Mid-Atlantic
via Army Corps of Engineers, Baltimore District

MD - Restoration to Resume on Maryland's Tred Avon Oyster Reefs

Work is set to resume by early April on the protracted restoration of oyster reefs in Maryland's Tred Avon River. The U.S. Army Corps of Engineers (USACE)'s Baltimore District announced that it has awarded a $3.8 million contract to a Florida company to construct 34 acres of reefs in the river.

The Tred Avon is one of five Maryland waterways targeted for large-scale oyster restoration. With Bay oyster populations depleted to only 1 to 2 percent of their historic abundance by pollution, overfishing and disease, Maryland and Virginia have each pledged as part of the 2014 Chesapeake Bay Watershed Agreement to rebuild oyster populations and habitat in five of their Bay tributaries by 2025.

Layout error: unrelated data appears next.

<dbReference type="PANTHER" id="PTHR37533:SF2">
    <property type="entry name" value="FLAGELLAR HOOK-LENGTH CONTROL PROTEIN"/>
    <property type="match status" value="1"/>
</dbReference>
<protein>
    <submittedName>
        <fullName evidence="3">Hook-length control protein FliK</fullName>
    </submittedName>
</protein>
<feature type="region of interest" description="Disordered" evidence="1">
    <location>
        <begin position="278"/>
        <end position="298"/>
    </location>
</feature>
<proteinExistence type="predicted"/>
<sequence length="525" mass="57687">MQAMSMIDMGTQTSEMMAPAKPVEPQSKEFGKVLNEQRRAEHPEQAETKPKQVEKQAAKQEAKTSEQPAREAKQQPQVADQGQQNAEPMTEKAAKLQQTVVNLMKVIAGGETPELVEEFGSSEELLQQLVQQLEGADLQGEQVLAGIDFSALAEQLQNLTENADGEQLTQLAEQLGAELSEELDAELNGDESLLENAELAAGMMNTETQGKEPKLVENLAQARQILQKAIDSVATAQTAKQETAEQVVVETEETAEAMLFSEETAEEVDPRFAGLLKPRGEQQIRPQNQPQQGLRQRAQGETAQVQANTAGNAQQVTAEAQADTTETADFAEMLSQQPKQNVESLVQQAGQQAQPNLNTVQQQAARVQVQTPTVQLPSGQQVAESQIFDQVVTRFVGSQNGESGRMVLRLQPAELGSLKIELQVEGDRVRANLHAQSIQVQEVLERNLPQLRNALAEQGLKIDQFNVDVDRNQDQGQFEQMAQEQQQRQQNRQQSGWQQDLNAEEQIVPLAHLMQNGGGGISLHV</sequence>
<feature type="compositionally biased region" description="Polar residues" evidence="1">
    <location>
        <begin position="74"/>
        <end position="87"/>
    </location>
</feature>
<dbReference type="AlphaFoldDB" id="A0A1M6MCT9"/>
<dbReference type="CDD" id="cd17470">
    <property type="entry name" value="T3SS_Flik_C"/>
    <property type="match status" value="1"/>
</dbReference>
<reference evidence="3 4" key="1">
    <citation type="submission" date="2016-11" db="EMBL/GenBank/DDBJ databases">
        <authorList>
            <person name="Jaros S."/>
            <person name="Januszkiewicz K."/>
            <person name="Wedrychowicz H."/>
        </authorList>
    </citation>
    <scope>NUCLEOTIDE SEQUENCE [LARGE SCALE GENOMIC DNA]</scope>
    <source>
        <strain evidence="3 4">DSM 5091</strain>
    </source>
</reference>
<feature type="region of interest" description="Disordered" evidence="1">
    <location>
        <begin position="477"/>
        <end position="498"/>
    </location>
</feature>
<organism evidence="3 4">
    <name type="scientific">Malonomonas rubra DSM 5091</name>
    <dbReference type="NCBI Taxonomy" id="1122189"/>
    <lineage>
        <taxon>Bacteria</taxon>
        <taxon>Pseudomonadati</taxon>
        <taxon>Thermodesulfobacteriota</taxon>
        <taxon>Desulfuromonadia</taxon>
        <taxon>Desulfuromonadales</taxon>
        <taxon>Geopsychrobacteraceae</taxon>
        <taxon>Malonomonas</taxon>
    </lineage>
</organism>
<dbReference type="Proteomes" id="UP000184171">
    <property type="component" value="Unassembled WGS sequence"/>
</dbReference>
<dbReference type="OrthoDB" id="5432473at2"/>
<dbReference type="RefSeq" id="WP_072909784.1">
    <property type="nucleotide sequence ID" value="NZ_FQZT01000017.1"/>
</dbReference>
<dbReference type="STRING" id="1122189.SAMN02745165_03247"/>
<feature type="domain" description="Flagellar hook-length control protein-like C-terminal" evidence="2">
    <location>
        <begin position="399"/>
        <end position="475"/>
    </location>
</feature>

Large-scale work has been completed on Maryland's Harris Creek and the Little Choptank River, with oyster restoration still in the planning stages for the St. Mary's and Manokin rivers.

The Tred Avon project has suffered repeated delays since it began in 2015. It became a battleground of sorts as watermen objected to the materials and methods used to rebuild reefs and repopulate them with oysters.

They complained that granite rocks used to build reefs in the Tred Avon and in Harris Creek snagged crabbing gear and that improperly constructed granite reefs in Harris Creek had damaged boats. They also argued that oysters would not thrive on the granite, contending that oyster shell is the only suitable surface on which spat, or baby oysters, can settle and grow.

Research has shown, however, that juvenile oysters will do well on other hard surfaces in the water, and monitoring of the granite reefs built in Harris Creek found oysters in great numbers on them, and even at higher densities than on reefs rebuilt with shells.

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